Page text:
De-escalation Of Endocrine Therapy In Early Hormone Receptor-positive Breast Cancer: When Is Local Treatment Enough?
*Roi Weiser, *Efstathia Polychronopoulou, Douglas S Tyler, V Suzanne Klimberg
UTMB, Galveston, TX
OBJECTIVE(S): De-escalation in breast cancer treatment has included surgery, radiation and chemotherapy and has often focused on older patient populations. Systemic endocrine therapy(ET) has yet to be de-escalated, though it carries serious side effects and decreased quality of life(QoL) over 5-10 years, regardless of its impact on local recurrence. We hypothesize the 21-gene recurrence score(RS) could identify subgroups of younger patients whose long-term survival is unaffected by adjuvant ET.
METHODS: The National Cancer Database identified women aged ≥50, with hormone receptor-positive, HER2-negative tumors, ≤3 cm in size, N0 and RS≤25, who underwent breast conserving surgery in 2010-2016. Kaplan-Meier and Cox proportional hazards models were used to identify association between treatment and overall survival(OS).
RESULTS: Of the 57,242 patients identified, 80.8% were 50-69 years old. 50,838(88.8%) patients received both ET and radiation, 3,217(5.6%) received ET, 2,282(4.0%) radiation, and 905(1.6%) neither. The 5-year OS of the entire cohort was 96.1%. After adjusting for all covariates, patients aged 50-69 with RS≤10 showed no clinically or statistically significant improvement in OS with the addition of ET to surgery, with or without radiation (Figure 1),(p=0.26). With RS 11-25, there was a significant improvement of OS with ET plus radiation (p=.0001).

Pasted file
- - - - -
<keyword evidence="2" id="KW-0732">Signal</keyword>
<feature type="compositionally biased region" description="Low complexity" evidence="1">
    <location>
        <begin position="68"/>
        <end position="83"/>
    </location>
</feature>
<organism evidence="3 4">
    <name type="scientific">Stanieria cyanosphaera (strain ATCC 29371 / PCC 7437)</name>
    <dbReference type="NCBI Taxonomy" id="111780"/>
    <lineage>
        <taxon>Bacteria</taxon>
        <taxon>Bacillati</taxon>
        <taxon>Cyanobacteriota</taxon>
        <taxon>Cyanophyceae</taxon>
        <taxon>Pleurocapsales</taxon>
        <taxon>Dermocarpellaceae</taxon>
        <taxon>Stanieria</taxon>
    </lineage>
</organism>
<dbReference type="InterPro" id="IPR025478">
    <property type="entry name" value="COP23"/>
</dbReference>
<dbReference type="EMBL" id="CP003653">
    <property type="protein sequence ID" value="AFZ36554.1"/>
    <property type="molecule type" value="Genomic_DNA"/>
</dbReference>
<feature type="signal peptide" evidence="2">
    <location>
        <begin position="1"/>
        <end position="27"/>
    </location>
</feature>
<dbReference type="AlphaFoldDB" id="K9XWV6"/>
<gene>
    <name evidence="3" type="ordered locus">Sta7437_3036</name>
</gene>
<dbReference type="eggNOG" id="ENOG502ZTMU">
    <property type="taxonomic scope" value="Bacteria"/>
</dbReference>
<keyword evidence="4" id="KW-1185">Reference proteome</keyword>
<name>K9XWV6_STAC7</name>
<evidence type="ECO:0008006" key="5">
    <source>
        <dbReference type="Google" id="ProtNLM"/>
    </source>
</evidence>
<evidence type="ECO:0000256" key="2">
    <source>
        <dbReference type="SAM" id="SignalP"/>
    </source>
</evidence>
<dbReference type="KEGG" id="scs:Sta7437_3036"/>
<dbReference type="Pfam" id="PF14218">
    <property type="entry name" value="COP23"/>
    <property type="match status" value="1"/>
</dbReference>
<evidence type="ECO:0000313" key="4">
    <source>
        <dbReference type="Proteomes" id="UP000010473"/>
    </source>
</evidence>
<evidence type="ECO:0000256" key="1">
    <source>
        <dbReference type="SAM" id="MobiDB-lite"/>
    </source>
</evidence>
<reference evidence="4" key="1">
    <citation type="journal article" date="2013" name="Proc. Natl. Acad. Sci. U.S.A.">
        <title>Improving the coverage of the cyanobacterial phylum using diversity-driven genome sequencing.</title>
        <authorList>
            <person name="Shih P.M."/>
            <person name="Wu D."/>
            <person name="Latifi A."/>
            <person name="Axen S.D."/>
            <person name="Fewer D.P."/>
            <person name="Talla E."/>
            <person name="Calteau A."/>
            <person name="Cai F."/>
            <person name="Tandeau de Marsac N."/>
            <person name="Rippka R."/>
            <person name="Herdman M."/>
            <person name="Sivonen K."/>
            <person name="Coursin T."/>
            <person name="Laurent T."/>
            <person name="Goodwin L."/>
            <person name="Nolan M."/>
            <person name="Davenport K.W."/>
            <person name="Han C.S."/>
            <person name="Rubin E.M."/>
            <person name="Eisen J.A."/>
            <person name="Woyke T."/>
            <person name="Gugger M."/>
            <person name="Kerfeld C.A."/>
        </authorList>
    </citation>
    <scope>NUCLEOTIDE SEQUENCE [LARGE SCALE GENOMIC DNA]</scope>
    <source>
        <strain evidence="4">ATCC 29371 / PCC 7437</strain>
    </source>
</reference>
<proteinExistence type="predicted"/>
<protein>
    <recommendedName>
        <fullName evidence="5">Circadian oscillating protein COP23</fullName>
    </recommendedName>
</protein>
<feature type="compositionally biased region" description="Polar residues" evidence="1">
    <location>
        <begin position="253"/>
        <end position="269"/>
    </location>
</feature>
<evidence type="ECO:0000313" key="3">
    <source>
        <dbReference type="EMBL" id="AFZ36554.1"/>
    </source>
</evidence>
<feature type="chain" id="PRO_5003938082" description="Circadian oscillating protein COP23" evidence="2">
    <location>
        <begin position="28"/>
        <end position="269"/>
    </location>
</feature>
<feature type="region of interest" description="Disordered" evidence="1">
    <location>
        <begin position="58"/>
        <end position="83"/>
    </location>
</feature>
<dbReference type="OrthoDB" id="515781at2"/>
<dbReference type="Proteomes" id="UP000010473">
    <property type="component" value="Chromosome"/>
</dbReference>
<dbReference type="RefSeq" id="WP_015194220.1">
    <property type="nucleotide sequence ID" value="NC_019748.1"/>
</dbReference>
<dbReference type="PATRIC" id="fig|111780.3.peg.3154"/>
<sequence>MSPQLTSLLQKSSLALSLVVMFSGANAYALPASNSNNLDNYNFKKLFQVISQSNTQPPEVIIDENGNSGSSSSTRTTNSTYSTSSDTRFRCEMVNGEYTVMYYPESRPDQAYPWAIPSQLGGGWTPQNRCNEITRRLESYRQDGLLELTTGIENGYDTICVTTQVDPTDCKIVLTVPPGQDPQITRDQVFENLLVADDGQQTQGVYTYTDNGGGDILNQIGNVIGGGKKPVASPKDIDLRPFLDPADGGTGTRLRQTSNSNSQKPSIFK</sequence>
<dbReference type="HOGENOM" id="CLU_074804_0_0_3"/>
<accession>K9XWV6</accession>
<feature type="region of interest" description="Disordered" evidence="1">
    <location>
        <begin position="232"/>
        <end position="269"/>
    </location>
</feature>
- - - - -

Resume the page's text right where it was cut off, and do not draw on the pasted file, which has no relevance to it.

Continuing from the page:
CONCLUSIONS: Local treatment only, with de-escalation of long-term systemic ET for patients aged 50-69 with RS≤10, appears not to impact OS and should have an anticipated improvement in QoL.
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